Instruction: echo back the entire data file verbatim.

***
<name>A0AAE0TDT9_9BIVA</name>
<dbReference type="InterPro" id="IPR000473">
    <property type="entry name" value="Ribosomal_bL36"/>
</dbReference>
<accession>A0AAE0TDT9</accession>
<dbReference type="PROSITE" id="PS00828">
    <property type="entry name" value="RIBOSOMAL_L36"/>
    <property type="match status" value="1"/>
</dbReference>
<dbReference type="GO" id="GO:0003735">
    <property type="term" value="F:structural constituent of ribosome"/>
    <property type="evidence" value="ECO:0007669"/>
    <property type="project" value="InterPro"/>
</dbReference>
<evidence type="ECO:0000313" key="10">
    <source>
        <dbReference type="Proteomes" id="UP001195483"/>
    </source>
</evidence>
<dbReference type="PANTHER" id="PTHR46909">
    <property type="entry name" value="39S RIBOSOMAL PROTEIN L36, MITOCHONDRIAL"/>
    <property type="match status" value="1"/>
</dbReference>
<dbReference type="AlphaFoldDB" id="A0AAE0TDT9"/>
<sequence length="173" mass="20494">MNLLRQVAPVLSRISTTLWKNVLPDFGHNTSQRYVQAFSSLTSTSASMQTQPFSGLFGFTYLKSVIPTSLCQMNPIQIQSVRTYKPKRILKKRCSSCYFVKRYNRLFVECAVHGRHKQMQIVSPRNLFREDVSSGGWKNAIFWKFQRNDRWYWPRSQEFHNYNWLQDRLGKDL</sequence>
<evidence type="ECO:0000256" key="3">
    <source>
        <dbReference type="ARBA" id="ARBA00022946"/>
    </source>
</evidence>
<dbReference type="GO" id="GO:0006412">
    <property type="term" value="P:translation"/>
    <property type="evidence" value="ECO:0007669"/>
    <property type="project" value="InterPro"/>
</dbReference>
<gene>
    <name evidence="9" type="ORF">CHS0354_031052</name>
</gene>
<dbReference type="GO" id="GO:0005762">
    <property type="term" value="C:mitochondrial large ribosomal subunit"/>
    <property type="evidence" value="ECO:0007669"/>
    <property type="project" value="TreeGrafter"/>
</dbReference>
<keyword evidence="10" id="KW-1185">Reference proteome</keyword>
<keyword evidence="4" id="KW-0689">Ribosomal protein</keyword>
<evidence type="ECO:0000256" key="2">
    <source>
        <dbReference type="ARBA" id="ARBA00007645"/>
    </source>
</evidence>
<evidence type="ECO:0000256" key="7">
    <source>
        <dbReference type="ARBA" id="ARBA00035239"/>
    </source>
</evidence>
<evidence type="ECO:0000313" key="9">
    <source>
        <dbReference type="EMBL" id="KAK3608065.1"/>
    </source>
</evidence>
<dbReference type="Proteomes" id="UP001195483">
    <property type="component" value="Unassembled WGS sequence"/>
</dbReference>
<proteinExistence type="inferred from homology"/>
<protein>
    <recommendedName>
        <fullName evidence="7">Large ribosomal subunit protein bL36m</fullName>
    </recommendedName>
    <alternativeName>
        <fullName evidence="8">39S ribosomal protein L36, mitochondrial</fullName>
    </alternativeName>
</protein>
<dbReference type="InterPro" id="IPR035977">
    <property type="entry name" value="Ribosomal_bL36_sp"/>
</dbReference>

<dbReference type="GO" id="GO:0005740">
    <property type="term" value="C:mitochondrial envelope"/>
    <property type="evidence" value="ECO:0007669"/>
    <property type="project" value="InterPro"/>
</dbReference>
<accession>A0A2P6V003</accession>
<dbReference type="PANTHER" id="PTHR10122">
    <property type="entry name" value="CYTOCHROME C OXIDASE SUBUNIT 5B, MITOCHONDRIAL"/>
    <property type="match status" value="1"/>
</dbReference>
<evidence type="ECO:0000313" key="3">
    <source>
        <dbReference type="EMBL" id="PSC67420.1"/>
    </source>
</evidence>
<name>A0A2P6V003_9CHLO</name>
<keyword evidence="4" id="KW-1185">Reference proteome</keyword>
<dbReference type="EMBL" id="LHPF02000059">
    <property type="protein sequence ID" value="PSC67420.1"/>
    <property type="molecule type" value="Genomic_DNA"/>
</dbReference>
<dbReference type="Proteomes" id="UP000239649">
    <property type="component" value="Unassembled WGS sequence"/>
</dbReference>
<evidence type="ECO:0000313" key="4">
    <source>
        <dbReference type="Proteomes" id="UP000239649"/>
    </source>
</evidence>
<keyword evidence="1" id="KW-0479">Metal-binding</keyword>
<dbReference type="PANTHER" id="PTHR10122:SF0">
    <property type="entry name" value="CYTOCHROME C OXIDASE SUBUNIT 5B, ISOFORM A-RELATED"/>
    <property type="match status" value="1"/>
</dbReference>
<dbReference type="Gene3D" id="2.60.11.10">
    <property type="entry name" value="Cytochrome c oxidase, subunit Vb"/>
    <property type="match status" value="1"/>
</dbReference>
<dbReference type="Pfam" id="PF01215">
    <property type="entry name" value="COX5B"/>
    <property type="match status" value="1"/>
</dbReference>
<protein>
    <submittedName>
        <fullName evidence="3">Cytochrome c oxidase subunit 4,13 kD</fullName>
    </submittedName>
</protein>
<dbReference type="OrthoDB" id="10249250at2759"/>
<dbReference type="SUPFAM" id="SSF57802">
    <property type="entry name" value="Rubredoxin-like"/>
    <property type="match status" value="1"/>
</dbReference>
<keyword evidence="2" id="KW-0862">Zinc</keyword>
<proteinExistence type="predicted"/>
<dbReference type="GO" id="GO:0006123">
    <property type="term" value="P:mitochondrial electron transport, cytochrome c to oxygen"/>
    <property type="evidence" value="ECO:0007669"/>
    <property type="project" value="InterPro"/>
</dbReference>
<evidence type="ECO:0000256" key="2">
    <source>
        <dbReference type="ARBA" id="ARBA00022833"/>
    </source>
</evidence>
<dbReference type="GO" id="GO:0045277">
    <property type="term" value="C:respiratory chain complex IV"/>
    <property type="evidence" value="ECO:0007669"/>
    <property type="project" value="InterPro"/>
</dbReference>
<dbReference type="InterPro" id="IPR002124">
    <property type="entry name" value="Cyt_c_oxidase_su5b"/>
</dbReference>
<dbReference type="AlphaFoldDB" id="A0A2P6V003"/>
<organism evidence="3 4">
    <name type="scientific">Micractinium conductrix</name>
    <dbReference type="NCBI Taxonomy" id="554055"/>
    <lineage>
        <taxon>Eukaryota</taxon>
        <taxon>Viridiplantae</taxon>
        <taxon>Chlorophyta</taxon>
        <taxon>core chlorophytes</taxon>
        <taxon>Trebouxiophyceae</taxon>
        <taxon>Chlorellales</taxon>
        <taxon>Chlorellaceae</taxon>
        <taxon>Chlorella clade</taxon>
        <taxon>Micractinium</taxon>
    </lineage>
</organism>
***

<name>A0AAE0TDT9_9BIVA</name>
<dbReference type="InterPro" id="IPR000473">
    <property type="entry name" value="Ribosomal_bL36"/>
</dbReference>
<accession>A0AAE0TDT9</accession>
<dbReference type="PROSITE" id="PS00828">
    <property type="entry name" value="RIBOSOMAL_L36"/>
    <property type="match status" value="1"/>
</dbReference>
<dbReference type="GO" id="GO:0003735">
    <property type="term" value="F:structural constituent of ribosome"/>
    <property type="evidence" value="ECO:0007669"/>
    <property type="project" value="InterPro"/>
</dbReference>
<evidence type="ECO:0000313" key="10">
    <source>
        <dbReference type="Proteomes" id="UP001195483"/>
    </source>
</evidence>
<dbReference type="PANTHER" id="PTHR46909">
    <property type="entry name" value="39S RIBOSOMAL PROTEIN L36, MITOCHONDRIAL"/>
    <property type="match status" value="1"/>
</dbReference>
<dbReference type="AlphaFoldDB" id="A0AAE0TDT9"/>
<sequence length="173" mass="20494">MNLLRQVAPVLSRISTTLWKNVLPDFGHNTSQRYVQAFSSLTSTSASMQTQPFSGLFGFTYLKSVIPTSLCQMNPIQIQSVRTYKPKRILKKRCSSCYFVKRYNRLFVECAVHGRHKQMQIVSPRNLFREDVSSGGWKNAIFWKFQRNDRWYWPRSQEFHNYNWLQDRLGKDL</sequence>
<evidence type="ECO:0000256" key="3">
    <source>
        <dbReference type="ARBA" id="ARBA00022946"/>
    </source>
</evidence>
<dbReference type="GO" id="GO:0006412">
    <property type="term" value="P:translation"/>
    <property type="evidence" value="ECO:0007669"/>
    <property type="project" value="InterPro"/>
</dbReference>
<gene>
    <name evidence="9" type="ORF">CHS0354_031052</name>
</gene>
<dbReference type="GO" id="GO:0005762">
    <property type="term" value="C:mitochondrial large ribosomal subunit"/>
    <property type="evidence" value="ECO:0007669"/>
    <property type="project" value="TreeGrafter"/>
</dbReference>
<keyword evidence="10" id="KW-1185">Reference proteome</keyword>
<keyword evidence="4" id="KW-0689">Ribosomal protein</keyword>
<evidence type="ECO:0000256" key="2">
    <source>
        <dbReference type="ARBA" id="ARBA00007645"/>
    </source>
</evidence>
<evidence type="ECO:0000256" key="7">
    <source>
        <dbReference type="ARBA" id="ARBA00035239"/>
    </source>
</evidence>
<evidence type="ECO:0000313" key="9">
    <source>
        <dbReference type="EMBL" id="KAK3608065.1"/>
    </source>
</evidence>
<dbReference type="Proteomes" id="UP001195483">
    <property type="component" value="Unassembled WGS sequence"/>
</dbReference>
<proteinExistence type="inferred from homology"/>
<protein>
    <recommendedName>
        <fullName evidence="7">Large ribosomal subunit protein bL36m</fullName>
    </recommendedName>
    <alternativeName>
        <fullName evidence="8">39S ribosomal protein L36, mitochondrial</fullName>
    </alternativeName>
</protein>
<dbReference type="InterPro" id="IPR035977">
    <property type="entry name" value="Ribosomal_bL36_sp"/>
</dbReference>

<dbReference type="GO" id="GO:0005740">
    <property type="term" value="C:mitochondrial envelope"/>
    <property type="evidence" value="ECO:0007669"/>
    <property type="project" value="InterPro"/>
</dbReference>
<accession>A0A2P6V003</accession>
<dbReference type="PANTHER" id="PTHR10122">
    <property type="entry name" value="CYTOCHROME C OXIDASE SUBUNIT 5B, MITOCHONDRIAL"/>
    <property type="match status" value="1"/>
</dbReference>
<evidence type="ECO:0000313" key="3">
    <source>
        <dbReference type="EMBL" id="PSC67420.1"/>
    </source>
</evidence>
<name>A0A2P6V003_9CHLO</name>
<keyword evidence="4" id="KW-1185">Reference proteome</keyword>
<dbReference type="EMBL" id="LHPF02000059">
    <property type="protein sequence ID" value="PSC67420.1"/>
    <property type="molecule type" value="Genomic_DNA"/>
</dbReference>
<dbReference type="Proteomes" id="UP000239649">
    <property type="component" value="Unassembled WGS sequence"/>
</dbReference>
<evidence type="ECO:0000313" key="4">
    <source>
        <dbReference type="Proteomes" id="UP000239649"/>
    </source>
</evidence>
<keyword evidence="1" id="KW-0479">Metal-binding</keyword>
<dbReference type="PANTHER" id="PTHR10122:SF0">
    <property type="entry name" value="CYTOCHROME C OXIDASE SUBUNIT 5B, ISOFORM A-RELATED"/>
    <property type="match status" value="1"/>
</dbReference>
<dbReference type="Gene3D" id="2.60.11.10">
    <property type="entry name" value="Cytochrome c oxidase, subunit Vb"/>
    <property type="match status" value="1"/>
</dbReference>
<dbReference type="Pfam" id="PF01215">
    <property type="entry name" value="COX5B"/>
    <property type="match status" value="1"/>
</dbReference>
<protein>
    <submittedName>
        <fullName evidence="3">Cytochrome c oxidase subunit 4,13 kD</fullName>
    </submittedName>
</protein>
<dbReference type="OrthoDB" id="10249250at2759"/>
<dbReference type="SUPFAM" id="SSF57802">
    <property type="entry name" value="Rubredoxin-like"/>
    <property type="match status" value="1"/>
</dbReference>
<keyword evidence="2" id="KW-0862">Zinc</keyword>
<proteinExistence type="predicted"/>
<dbReference type="GO" id="GO:0006123">
    <property type="term" value="P:mitochondrial electron transport, cytochrome c to oxygen"/>
    <property type="evidence" value="ECO:0007669"/>
    <property type="project" value="InterPro"/>
</dbReference>
<evidence type="ECO:0000256" key="2">
    <source>
        <dbReference type="ARBA" id="ARBA00022833"/>
    </source>
</evidence>
<dbReference type="GO" id="GO:0045277">
    <property type="term" value="C:respiratory chain complex IV"/>
    <property type="evidence" value="ECO:0007669"/>
    <property type="project" value="InterPro"/>
</dbReference>
<dbReference type="InterPro" id="IPR002124">
    <property type="entry name" value="Cyt_c_oxidase_su5b"/>
</dbReference>
<dbReference type="AlphaFoldDB" id="A0A2P6V003"/>
<organism evidence="3 4">
    <name type="scientific">Micractinium conductrix</name>
    <dbReference type="NCBI Taxonomy" id="554055"/>
    <lineage>
        <taxon>Eukaryota</taxon>
        <taxon>Viridiplantae</taxon>
        <taxon>Chlorophyta</taxon>
        <taxon>core chlorophytes</taxon>
        <taxon>Trebouxiophyceae</taxon>
        <taxon>Chlorellales</taxon>
        <taxon>Chlorellaceae</taxon>
        <taxon>Chlorella clade</taxon>
        <taxon>Micractinium</taxon>
    </lineage>
</organism>